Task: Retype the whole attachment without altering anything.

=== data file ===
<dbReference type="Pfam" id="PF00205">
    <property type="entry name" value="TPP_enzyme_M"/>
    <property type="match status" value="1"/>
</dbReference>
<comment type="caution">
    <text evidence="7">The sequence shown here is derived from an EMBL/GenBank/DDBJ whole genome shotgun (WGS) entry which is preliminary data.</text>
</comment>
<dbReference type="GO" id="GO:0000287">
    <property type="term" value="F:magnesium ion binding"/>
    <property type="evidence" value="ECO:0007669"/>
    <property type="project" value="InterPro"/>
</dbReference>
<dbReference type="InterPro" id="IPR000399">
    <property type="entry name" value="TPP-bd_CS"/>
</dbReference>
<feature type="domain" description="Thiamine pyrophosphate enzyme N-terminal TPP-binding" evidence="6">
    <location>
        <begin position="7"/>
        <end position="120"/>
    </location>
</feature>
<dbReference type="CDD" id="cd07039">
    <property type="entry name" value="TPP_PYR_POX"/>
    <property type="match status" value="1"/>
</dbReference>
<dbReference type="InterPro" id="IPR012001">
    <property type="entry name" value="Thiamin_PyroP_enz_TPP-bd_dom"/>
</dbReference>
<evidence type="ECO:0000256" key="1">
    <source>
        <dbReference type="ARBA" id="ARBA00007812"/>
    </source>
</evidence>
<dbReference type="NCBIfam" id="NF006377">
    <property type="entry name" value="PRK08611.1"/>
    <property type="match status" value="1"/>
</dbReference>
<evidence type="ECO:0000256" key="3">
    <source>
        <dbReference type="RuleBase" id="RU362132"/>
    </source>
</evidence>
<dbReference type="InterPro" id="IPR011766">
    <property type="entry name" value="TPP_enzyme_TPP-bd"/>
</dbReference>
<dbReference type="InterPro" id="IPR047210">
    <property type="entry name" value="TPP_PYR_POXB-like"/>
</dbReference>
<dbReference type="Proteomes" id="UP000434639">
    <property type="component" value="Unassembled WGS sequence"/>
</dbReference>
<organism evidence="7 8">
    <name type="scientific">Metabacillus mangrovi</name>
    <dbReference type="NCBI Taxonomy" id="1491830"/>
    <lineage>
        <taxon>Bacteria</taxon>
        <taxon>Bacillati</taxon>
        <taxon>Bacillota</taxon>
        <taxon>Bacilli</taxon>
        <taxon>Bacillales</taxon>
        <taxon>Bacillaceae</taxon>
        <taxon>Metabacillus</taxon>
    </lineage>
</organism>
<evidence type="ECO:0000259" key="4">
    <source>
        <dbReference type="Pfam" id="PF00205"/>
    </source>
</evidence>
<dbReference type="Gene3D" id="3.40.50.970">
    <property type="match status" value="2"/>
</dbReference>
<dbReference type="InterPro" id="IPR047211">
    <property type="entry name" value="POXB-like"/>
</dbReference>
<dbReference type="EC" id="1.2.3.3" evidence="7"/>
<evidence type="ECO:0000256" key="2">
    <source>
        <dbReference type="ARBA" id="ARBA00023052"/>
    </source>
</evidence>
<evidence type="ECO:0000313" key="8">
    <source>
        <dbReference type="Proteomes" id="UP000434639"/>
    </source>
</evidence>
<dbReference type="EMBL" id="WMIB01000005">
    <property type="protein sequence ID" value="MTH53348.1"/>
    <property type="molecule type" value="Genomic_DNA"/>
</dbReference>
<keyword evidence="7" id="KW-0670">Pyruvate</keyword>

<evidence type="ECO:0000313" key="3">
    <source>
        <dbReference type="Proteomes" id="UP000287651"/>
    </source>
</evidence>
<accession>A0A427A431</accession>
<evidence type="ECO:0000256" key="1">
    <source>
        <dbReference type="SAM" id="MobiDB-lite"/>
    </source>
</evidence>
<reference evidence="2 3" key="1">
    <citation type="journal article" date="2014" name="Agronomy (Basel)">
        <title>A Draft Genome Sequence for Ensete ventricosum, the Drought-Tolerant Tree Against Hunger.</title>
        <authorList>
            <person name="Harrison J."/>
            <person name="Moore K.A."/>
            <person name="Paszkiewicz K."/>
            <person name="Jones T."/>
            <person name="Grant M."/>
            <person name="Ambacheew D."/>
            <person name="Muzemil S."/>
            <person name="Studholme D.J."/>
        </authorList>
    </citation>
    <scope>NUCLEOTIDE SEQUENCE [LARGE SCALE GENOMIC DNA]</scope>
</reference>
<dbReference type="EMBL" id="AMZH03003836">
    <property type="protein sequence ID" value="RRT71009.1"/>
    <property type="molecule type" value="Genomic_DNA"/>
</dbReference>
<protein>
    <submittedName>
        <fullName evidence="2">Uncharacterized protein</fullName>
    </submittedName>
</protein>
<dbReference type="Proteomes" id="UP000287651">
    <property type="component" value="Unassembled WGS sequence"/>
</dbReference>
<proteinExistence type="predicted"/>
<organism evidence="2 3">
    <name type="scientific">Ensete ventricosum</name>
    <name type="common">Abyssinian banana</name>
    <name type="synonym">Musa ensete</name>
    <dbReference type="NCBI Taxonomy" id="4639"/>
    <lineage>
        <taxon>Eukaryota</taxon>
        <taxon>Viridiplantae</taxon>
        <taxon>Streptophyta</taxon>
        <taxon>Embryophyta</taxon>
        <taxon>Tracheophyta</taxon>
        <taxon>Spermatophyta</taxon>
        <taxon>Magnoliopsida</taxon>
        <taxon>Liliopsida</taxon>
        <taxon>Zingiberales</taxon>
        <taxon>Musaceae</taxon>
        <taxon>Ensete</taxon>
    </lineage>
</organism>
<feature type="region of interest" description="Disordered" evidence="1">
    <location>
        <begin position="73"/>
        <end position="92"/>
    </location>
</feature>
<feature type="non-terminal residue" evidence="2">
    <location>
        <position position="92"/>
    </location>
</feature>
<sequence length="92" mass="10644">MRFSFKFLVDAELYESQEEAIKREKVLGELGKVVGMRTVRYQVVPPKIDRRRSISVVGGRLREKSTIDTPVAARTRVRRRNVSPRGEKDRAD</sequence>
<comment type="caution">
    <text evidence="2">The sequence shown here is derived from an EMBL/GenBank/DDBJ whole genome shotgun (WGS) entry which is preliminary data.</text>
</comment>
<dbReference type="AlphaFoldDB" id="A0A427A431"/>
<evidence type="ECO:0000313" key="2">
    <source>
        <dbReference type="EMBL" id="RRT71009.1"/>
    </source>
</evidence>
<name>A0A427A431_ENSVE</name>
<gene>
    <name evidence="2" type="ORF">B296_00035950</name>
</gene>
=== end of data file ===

<dbReference type="Pfam" id="PF00205">
    <property type="entry name" value="TPP_enzyme_M"/>
    <property type="match status" value="1"/>
</dbReference>
<comment type="caution">
    <text evidence="7">The sequence shown here is derived from an EMBL/GenBank/DDBJ whole genome shotgun (WGS) entry which is preliminary data.</text>
</comment>
<dbReference type="GO" id="GO:0000287">
    <property type="term" value="F:magnesium ion binding"/>
    <property type="evidence" value="ECO:0007669"/>
    <property type="project" value="InterPro"/>
</dbReference>
<dbReference type="InterPro" id="IPR000399">
    <property type="entry name" value="TPP-bd_CS"/>
</dbReference>
<feature type="domain" description="Thiamine pyrophosphate enzyme N-terminal TPP-binding" evidence="6">
    <location>
        <begin position="7"/>
        <end position="120"/>
    </location>
</feature>
<dbReference type="CDD" id="cd07039">
    <property type="entry name" value="TPP_PYR_POX"/>
    <property type="match status" value="1"/>
</dbReference>
<dbReference type="InterPro" id="IPR012001">
    <property type="entry name" value="Thiamin_PyroP_enz_TPP-bd_dom"/>
</dbReference>
<evidence type="ECO:0000256" key="1">
    <source>
        <dbReference type="ARBA" id="ARBA00007812"/>
    </source>
</evidence>
<dbReference type="NCBIfam" id="NF006377">
    <property type="entry name" value="PRK08611.1"/>
    <property type="match status" value="1"/>
</dbReference>
<evidence type="ECO:0000256" key="3">
    <source>
        <dbReference type="RuleBase" id="RU362132"/>
    </source>
</evidence>
<dbReference type="InterPro" id="IPR011766">
    <property type="entry name" value="TPP_enzyme_TPP-bd"/>
</dbReference>
<dbReference type="InterPro" id="IPR047210">
    <property type="entry name" value="TPP_PYR_POXB-like"/>
</dbReference>
<dbReference type="Proteomes" id="UP000434639">
    <property type="component" value="Unassembled WGS sequence"/>
</dbReference>
<organism evidence="7 8">
    <name type="scientific">Metabacillus mangrovi</name>
    <dbReference type="NCBI Taxonomy" id="1491830"/>
    <lineage>
        <taxon>Bacteria</taxon>
        <taxon>Bacillati</taxon>
        <taxon>Bacillota</taxon>
        <taxon>Bacilli</taxon>
        <taxon>Bacillales</taxon>
        <taxon>Bacillaceae</taxon>
        <taxon>Metabacillus</taxon>
    </lineage>
</organism>
<evidence type="ECO:0000259" key="4">
    <source>
        <dbReference type="Pfam" id="PF00205"/>
    </source>
</evidence>
<dbReference type="Gene3D" id="3.40.50.970">
    <property type="match status" value="2"/>
</dbReference>
<dbReference type="InterPro" id="IPR047211">
    <property type="entry name" value="POXB-like"/>
</dbReference>
<dbReference type="EC" id="1.2.3.3" evidence="7"/>
<evidence type="ECO:0000256" key="2">
    <source>
        <dbReference type="ARBA" id="ARBA00023052"/>
    </source>
</evidence>
<evidence type="ECO:0000313" key="8">
    <source>
        <dbReference type="Proteomes" id="UP000434639"/>
    </source>
</evidence>
<dbReference type="EMBL" id="WMIB01000005">
    <property type="protein sequence ID" value="MTH53348.1"/>
    <property type="molecule type" value="Genomic_DNA"/>
</dbReference>
<keyword evidence="7" id="KW-0670">Pyruvate</keyword>

<evidence type="ECO:0000313" key="3">
    <source>
        <dbReference type="Proteomes" id="UP000287651"/>
    </source>
</evidence>
<accession>A0A427A431</accession>
<evidence type="ECO:0000256" key="1">
    <source>
        <dbReference type="SAM" id="MobiDB-lite"/>
    </source>
</evidence>
<reference evidence="2 3" key="1">
    <citation type="journal article" date="2014" name="Agronomy (Basel)">
        <title>A Draft Genome Sequence for Ensete ventricosum, the Drought-Tolerant Tree Against Hunger.</title>
        <authorList>
            <person name="Harrison J."/>
            <person name="Moore K.A."/>
            <person name="Paszkiewicz K."/>
            <person name="Jones T."/>
            <person name="Grant M."/>
            <person name="Ambacheew D."/>
            <person name="Muzemil S."/>
            <person name="Studholme D.J."/>
        </authorList>
    </citation>
    <scope>NUCLEOTIDE SEQUENCE [LARGE SCALE GENOMIC DNA]</scope>
</reference>
<dbReference type="EMBL" id="AMZH03003836">
    <property type="protein sequence ID" value="RRT71009.1"/>
    <property type="molecule type" value="Genomic_DNA"/>
</dbReference>
<protein>
    <submittedName>
        <fullName evidence="2">Uncharacterized protein</fullName>
    </submittedName>
</protein>
<dbReference type="Proteomes" id="UP000287651">
    <property type="component" value="Unassembled WGS sequence"/>
</dbReference>
<proteinExistence type="predicted"/>
<organism evidence="2 3">
    <name type="scientific">Ensete ventricosum</name>
    <name type="common">Abyssinian banana</name>
    <name type="synonym">Musa ensete</name>
    <dbReference type="NCBI Taxonomy" id="4639"/>
    <lineage>
        <taxon>Eukaryota</taxon>
        <taxon>Viridiplantae</taxon>
        <taxon>Streptophyta</taxon>
        <taxon>Embryophyta</taxon>
        <taxon>Tracheophyta</taxon>
        <taxon>Spermatophyta</taxon>
        <taxon>Magnoliopsida</taxon>
        <taxon>Liliopsida</taxon>
        <taxon>Zingiberales</taxon>
        <taxon>Musaceae</taxon>
        <taxon>Ensete</taxon>
    </lineage>
</organism>
<feature type="region of interest" description="Disordered" evidence="1">
    <location>
        <begin position="73"/>
        <end position="92"/>
    </location>
</feature>
<feature type="non-terminal residue" evidence="2">
    <location>
        <position position="92"/>
    </location>
</feature>
<sequence length="92" mass="10644">MRFSFKFLVDAELYESQEEAIKREKVLGELGKVVGMRTVRYQVVPPKIDRRRSISVVGGRLREKSTIDTPVAARTRVRRRNVSPRGEKDRAD</sequence>
<comment type="caution">
    <text evidence="2">The sequence shown here is derived from an EMBL/GenBank/DDBJ whole genome shotgun (WGS) entry which is preliminary data.</text>
</comment>
<dbReference type="AlphaFoldDB" id="A0A427A431"/>
<evidence type="ECO:0000313" key="2">
    <source>
        <dbReference type="EMBL" id="RRT71009.1"/>
    </source>
</evidence>
<name>A0A427A431_ENSVE</name>
<gene>
    <name evidence="2" type="ORF">B296_00035950</name>
</gene>